A Trader or an Investor

What is the difference between an investor and a trader? Some argue that an investment is merely a longer-term trade. Others argue that the difference lies in the intent of whether you purchased the stock primarily for the dividends paid by the company, or for the capital gain.

The trading and investment industry is a very large and diverse industry, with more than US$5 billion being traded throughout the world each day. Large sums of money have been made (and lost) by people investing in coins, stamps, medals, art, gem stones, precious metals, real estate, stocks, bonds, breeding rare animals and birds, and even tulip bulbs. Stocks, bonds and real estate are the largest and most understood investment vehicles. Clearly, each form of investment has its own advantages and disadvantages.


  • Allows one to start with a relatively small amount of money.
  • Allows one to take almost immediate action to buy and sell stocks, unlike property that takes much longer.
  • Allows one to sell part of an investment, whereas real estate requires the full property to be sold.
  • Has transaction costs which are much lower than those of an equivalent property investment.
  • Allows investments to be monitored easily.
  • Allows one to obtain an accurate valuation quickly, at any time.
  • Allows one to choose a broker from a large list of reputable firms that offer a range of services at reasonably competitive rates.
  • Allows one to choose from a diverse range of stocks, thus maximizing one’s returns while spreading the risk.
  • Is free of blatant outside manipulation, due to the activities of regulatory bodies.
  • Has proven to be one of the safest forms of investment, if one knows what one is doing.
  • Is free of fund management fees.
  • Can have considerable taxation advantages.

The main disadvantages of investing in the stock market include the need to:

  • Acquire knowledge of what one is doing if one is to achieve consistently superior returns.
  • Have a reasonable capital base to ensure that one is not exposing too much capital to any one investment, and to ensure that one can obtain a big enough return.
  • Have the discipline to enter and exit the market when entry and exit signals are given.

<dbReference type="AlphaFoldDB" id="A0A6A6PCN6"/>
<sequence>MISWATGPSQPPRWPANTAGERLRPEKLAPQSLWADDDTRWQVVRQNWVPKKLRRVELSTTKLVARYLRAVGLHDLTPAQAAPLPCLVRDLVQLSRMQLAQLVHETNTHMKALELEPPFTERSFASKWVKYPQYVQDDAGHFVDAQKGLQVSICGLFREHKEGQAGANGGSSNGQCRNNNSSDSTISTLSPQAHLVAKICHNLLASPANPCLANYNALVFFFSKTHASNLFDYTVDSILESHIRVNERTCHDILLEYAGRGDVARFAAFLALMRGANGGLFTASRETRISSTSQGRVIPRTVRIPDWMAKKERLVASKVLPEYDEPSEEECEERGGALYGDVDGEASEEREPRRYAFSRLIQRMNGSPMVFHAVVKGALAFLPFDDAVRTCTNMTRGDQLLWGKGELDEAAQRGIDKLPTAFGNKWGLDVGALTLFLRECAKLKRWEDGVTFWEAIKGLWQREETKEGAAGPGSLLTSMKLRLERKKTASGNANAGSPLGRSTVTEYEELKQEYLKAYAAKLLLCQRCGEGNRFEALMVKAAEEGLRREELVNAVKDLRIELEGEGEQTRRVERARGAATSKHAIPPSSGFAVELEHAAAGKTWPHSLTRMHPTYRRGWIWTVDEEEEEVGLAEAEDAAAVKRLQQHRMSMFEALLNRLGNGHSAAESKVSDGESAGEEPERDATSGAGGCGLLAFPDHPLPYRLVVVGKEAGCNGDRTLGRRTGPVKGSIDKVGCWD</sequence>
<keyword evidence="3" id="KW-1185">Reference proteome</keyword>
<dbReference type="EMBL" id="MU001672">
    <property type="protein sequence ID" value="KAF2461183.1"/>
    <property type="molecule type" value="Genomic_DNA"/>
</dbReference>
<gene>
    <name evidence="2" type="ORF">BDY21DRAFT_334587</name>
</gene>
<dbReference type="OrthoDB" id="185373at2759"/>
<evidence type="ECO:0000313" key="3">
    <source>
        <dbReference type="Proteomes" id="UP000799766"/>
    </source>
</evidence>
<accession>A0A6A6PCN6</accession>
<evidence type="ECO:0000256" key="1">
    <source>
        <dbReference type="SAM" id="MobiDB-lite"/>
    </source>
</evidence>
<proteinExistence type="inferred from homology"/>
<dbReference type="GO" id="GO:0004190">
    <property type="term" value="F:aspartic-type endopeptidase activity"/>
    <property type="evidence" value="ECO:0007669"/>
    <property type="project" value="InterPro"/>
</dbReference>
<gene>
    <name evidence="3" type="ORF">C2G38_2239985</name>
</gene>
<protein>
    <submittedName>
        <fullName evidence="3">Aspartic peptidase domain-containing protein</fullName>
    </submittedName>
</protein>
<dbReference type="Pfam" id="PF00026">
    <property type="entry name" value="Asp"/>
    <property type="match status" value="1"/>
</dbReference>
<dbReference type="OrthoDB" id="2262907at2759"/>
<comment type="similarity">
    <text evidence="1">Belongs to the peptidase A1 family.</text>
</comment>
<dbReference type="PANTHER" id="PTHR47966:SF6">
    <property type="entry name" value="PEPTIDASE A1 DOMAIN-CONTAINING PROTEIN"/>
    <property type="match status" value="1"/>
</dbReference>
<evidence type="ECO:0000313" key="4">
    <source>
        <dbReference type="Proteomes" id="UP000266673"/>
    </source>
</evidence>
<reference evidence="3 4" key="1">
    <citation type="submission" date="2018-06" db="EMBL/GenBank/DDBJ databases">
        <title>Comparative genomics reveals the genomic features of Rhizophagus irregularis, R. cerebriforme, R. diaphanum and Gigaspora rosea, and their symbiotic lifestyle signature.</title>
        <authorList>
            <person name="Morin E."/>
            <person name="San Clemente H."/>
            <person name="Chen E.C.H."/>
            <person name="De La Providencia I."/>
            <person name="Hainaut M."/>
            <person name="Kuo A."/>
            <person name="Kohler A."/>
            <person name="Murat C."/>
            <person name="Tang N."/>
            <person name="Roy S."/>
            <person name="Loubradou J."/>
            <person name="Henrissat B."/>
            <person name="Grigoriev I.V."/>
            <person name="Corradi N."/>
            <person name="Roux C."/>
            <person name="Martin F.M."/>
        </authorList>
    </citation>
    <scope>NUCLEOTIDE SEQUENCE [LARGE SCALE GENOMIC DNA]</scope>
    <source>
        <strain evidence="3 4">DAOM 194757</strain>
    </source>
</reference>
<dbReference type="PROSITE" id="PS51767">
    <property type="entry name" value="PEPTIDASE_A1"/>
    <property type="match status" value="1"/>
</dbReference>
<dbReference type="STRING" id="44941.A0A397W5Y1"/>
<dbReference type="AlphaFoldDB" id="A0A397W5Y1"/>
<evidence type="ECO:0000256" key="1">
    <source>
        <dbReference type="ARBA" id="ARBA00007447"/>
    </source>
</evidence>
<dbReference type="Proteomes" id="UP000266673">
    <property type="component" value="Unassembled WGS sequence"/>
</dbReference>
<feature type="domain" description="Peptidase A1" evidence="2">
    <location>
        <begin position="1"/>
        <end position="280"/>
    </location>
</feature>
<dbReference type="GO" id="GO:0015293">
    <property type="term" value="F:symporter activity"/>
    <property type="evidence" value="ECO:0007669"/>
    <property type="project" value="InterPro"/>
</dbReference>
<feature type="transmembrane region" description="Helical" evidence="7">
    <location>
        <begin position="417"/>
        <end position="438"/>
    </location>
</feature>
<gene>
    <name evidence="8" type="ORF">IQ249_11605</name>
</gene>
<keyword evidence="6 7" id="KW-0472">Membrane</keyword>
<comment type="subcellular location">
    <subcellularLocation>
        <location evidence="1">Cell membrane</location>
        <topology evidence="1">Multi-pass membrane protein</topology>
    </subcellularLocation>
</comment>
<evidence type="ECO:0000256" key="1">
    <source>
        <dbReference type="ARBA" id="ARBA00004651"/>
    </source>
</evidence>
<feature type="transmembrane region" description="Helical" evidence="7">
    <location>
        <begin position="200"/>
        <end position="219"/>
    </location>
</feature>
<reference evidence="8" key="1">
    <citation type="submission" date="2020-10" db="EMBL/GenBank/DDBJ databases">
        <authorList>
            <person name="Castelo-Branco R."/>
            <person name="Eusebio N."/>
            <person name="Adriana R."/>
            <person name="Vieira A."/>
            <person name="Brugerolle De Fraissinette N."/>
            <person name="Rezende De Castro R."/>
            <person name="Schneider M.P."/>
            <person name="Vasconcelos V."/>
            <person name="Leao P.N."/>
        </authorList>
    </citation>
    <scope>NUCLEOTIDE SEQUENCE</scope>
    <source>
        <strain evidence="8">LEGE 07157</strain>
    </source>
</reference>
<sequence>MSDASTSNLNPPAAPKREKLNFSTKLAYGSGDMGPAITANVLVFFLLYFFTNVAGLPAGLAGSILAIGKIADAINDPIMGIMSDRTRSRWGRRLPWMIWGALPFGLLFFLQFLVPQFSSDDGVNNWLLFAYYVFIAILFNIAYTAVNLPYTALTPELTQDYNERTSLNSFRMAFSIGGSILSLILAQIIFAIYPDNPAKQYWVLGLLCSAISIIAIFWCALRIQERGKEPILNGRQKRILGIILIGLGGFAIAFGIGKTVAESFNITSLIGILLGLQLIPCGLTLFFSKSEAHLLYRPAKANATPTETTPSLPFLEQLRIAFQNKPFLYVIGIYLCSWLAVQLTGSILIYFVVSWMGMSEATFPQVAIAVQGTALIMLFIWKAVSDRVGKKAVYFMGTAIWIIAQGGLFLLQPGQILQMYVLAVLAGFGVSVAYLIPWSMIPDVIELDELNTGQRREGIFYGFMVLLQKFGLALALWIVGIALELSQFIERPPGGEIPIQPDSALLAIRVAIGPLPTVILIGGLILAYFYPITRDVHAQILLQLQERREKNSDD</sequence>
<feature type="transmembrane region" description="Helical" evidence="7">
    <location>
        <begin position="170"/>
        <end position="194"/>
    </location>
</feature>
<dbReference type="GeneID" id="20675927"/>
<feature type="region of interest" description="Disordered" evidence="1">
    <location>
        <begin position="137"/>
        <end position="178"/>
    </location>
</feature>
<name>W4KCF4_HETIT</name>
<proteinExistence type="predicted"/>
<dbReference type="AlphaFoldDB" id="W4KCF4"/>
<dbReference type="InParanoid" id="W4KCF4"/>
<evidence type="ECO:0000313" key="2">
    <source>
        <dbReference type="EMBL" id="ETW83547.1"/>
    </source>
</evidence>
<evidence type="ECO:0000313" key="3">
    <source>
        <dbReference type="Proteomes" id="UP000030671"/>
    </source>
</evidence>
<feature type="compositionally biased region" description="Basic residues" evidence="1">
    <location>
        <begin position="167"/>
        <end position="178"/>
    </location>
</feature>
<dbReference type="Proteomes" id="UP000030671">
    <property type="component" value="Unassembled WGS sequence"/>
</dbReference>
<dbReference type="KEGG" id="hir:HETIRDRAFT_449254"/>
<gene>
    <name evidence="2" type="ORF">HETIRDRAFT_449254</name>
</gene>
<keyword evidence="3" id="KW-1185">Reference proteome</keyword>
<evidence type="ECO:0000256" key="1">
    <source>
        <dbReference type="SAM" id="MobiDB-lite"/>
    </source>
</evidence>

• Monitor your investments.

Also, stock markets can be exposed to sudden downward market movements. (This can be an advantage, if you sell short stocks at the time!)

The good news is that, through gaining investment knowledge and experience, you can overcome these disadvantages, or at least minimize their impact.

Of course, you should bear in mind that most of the disadvantages of stock market investments are also disadvantages of other forms of investment. Also, bear in mind the unique, and often significant, disadvantages of other forms of investment before being too critical of the stock market as a trading and an investment vehicle. Gems, for example, can be stolen; property can be extremely difficult to sell at times of recession; gold can spend decades without significant moves in price, and rare breeding animals or birds can be infertile or die! Even money placed in a bank account can lose its purchasing power at an alarming rate during times of high inflation and/or low-interest rates.

People are attracted to trading and investing in stocks for many reasons. It is certainly true that there are considerable advantages in living the life of a successful full-time trader and/or investor. These include:

  • Taking control of, and having responsibility for, one’s own destiny.
  • Not having to be at the beck and call of a boss.
  • Not having to endure the constant responsibilities and pressures of running ones own client-service business.
  • Being able to work from almost anywhere – you need little more than access to data and a telephone to place orders.
  • Being able to complete one’s work in an hour or so per day, or less.
  • Having time for other pursuits in order to live a healthier, happier, more balanced and more fulfilling life.